Apple Computer Inc. on Tuesday announced that the company has sold more than 150,000 AirPort Extreme wireless networking products. Introduced during Macworld Expo San Francisco, AirPort Extreme is Apple's implementation of the IEEE 802.11g standard.

"There is no doubt that 802.11g is the way to go," Greg Joswiak, Apple's vice president of Hardware Product Marketing, told MacCentral. "It offers the combination that customers want: the capability to go faster and the compatibility with 802.11b."

Jozwiak credited the success of 802.11g, in part, to Apple's new 12- and 17-inch PowerBooks. "We are doing very well with our new portables and they are driving adoption since they are based on 802.11g," said Jozwiak.

In March, market research firm Gartner Inc. warned companies to hold off on making investments in 802.11g wireless LAN technology until products can be properly certified by the nonprofit Wi-Fi Alliance.

Jumping on the 802.11g bandwagon may result in interoperability problems with other 802.11g devices, as well as older 802.11b wireless LAN technology, Gartner said.

But Joswiak doesn't see a problem with the specification, which should be finalized by mid-year. No major changes are planned for the 802.11g specification that would cause incompatibilities with products that are currently being produced by Apple or other companies.

Currently there are several wireless networking technologies: 802.11b, 802.11g and 802.11a. The 802.11b technology operates on the 2.4GHz band and runs at 11Mbps; 802.11g, which is compatible with 802.11b, also runs on the 2.4GHz band, but can run at speeds at 54Mbps; and 802.11a runs on the 5GHz range and can also achieve speeds of 54Mbps. However, 802.11a is not backward compatible with either of the other technologies.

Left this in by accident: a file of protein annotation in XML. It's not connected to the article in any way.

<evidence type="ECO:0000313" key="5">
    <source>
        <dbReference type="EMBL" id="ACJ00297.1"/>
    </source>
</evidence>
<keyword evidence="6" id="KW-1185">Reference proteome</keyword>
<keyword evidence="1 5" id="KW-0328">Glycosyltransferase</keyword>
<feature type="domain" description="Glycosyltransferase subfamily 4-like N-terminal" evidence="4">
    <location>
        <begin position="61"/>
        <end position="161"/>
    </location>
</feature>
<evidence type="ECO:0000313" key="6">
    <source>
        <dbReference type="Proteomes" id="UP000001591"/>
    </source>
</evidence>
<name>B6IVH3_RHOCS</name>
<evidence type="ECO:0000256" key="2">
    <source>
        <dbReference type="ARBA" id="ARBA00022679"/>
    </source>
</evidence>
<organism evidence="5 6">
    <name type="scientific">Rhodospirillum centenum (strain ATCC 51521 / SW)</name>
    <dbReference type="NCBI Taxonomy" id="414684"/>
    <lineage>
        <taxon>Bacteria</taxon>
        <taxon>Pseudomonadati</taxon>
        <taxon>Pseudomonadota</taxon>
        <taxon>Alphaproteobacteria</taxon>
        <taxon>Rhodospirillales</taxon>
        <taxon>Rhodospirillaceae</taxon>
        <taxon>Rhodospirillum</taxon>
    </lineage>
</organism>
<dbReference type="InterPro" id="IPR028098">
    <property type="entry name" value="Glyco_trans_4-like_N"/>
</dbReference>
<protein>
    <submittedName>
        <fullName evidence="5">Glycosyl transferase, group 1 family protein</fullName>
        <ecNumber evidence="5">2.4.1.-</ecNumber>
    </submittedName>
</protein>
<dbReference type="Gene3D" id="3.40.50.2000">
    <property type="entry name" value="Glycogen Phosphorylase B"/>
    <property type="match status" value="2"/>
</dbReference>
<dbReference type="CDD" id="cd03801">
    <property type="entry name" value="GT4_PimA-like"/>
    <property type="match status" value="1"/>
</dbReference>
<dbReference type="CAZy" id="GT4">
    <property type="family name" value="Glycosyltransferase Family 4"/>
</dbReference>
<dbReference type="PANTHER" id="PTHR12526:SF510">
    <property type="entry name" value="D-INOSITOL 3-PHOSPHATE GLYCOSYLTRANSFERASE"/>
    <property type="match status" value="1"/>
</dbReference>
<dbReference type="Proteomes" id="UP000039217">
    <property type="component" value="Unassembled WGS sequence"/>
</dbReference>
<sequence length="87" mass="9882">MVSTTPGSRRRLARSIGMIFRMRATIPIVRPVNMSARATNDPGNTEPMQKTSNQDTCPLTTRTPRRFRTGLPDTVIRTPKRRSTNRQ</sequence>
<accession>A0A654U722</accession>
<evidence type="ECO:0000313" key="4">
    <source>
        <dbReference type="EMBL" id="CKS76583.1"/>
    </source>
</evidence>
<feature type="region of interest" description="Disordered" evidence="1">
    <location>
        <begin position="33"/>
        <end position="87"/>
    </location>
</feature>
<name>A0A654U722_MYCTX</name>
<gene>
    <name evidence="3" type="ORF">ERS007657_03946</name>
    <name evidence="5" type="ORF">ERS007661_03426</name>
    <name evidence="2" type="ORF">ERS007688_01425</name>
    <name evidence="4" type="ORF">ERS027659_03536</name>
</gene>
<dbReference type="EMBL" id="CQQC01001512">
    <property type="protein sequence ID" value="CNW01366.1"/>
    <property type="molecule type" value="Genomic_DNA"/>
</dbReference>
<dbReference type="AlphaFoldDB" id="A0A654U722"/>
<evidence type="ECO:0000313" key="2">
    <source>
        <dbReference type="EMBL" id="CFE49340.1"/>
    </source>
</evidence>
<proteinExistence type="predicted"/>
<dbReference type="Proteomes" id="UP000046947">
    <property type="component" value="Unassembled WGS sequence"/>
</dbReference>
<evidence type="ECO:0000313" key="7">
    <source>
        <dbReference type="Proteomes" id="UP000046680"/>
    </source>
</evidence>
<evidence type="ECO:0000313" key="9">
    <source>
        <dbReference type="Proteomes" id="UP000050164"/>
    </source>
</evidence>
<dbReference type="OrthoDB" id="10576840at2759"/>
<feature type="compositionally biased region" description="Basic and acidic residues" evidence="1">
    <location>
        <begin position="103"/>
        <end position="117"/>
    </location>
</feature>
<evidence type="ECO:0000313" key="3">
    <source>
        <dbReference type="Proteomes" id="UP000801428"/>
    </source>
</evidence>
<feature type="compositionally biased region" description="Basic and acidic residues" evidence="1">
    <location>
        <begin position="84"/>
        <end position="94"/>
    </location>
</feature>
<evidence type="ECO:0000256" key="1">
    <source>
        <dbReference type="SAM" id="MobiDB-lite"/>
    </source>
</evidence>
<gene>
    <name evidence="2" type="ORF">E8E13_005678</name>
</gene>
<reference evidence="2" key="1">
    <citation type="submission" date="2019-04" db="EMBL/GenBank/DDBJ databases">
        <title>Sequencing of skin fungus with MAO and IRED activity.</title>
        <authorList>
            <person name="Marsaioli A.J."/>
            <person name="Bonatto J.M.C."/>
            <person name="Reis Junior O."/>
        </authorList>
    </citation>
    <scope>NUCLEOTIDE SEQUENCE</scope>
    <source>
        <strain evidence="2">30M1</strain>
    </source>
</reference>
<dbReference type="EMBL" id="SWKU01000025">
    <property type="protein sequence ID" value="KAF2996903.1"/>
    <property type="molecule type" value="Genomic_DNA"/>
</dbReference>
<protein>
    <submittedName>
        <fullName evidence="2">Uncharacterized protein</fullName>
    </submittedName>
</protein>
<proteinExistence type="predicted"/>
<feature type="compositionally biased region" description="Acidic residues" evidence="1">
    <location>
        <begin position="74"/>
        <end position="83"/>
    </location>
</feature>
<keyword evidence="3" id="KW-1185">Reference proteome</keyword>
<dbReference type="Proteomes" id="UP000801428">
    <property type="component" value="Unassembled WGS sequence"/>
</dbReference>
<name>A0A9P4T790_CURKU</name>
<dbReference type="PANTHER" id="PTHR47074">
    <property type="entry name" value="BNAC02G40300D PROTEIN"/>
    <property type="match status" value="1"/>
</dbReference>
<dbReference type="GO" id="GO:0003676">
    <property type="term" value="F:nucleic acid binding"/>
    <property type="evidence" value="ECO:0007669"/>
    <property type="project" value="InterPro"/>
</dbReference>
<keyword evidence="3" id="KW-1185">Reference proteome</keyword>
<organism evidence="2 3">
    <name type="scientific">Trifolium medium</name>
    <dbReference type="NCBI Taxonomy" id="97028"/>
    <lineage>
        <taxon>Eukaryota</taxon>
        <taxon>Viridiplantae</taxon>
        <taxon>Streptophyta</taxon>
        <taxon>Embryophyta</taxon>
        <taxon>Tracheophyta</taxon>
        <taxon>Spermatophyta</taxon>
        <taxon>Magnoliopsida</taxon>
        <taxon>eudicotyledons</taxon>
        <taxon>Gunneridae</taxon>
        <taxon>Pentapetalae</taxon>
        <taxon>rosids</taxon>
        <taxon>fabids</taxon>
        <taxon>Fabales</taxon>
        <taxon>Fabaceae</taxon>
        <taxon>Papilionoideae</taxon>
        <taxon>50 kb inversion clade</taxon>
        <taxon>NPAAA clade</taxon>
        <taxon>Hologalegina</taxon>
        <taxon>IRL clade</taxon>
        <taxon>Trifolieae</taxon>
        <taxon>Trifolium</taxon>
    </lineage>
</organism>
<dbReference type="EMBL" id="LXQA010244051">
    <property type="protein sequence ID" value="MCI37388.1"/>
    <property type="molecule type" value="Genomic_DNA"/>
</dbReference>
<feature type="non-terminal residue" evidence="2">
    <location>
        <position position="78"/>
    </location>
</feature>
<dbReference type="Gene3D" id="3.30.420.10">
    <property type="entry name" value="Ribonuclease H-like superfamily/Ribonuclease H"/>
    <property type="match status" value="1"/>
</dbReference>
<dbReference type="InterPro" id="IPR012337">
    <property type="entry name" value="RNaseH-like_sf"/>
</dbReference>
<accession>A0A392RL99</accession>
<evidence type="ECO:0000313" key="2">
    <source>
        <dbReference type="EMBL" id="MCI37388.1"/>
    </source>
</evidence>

For this reason, Apple choose to support the more compatible 802.11g as the next generation specification for wireless networking. This allows education customers and the many wireless hotspots to keep their existing infrastructure and still support new computers that come equipped with 802.11g cards.

"Last year the industry tried to push 802.11a -- an incompatible technology [with 802.11b] -- and it met with no customer success," said Joswiak. "Estimates of sales are 100,000 to 150,000 sales for the entire 802.11a industry last year; we more than equaled that ourselves in less than a quarter with 802.11g."

Besides faster throughput, the AirPort Extreme Base Station also offers users wireless printing, with a built-in USB port.

AirPort Extreme is available on the 17-inch PowerBook, 12-inch PowerBook, 17-inch flat-screen iMac and new Power Mac G4 desktops.

"We see ourselves having a role in the industry," said Joswiak. "We were the first company to launch 802.11b back in 1999 when it was not clear what would be the best technology. We knew if we told the story correctly we could drive that to be an industry success, and that's exactly what happened. It was very clear to us what the best technology was in the wireless space for the next generation: 802.11g. We feel the same way -- if we can tell the story very clearly and help lead the way, this will become the next generation standard for the wireless industry. I think we are well on our way to making that happen."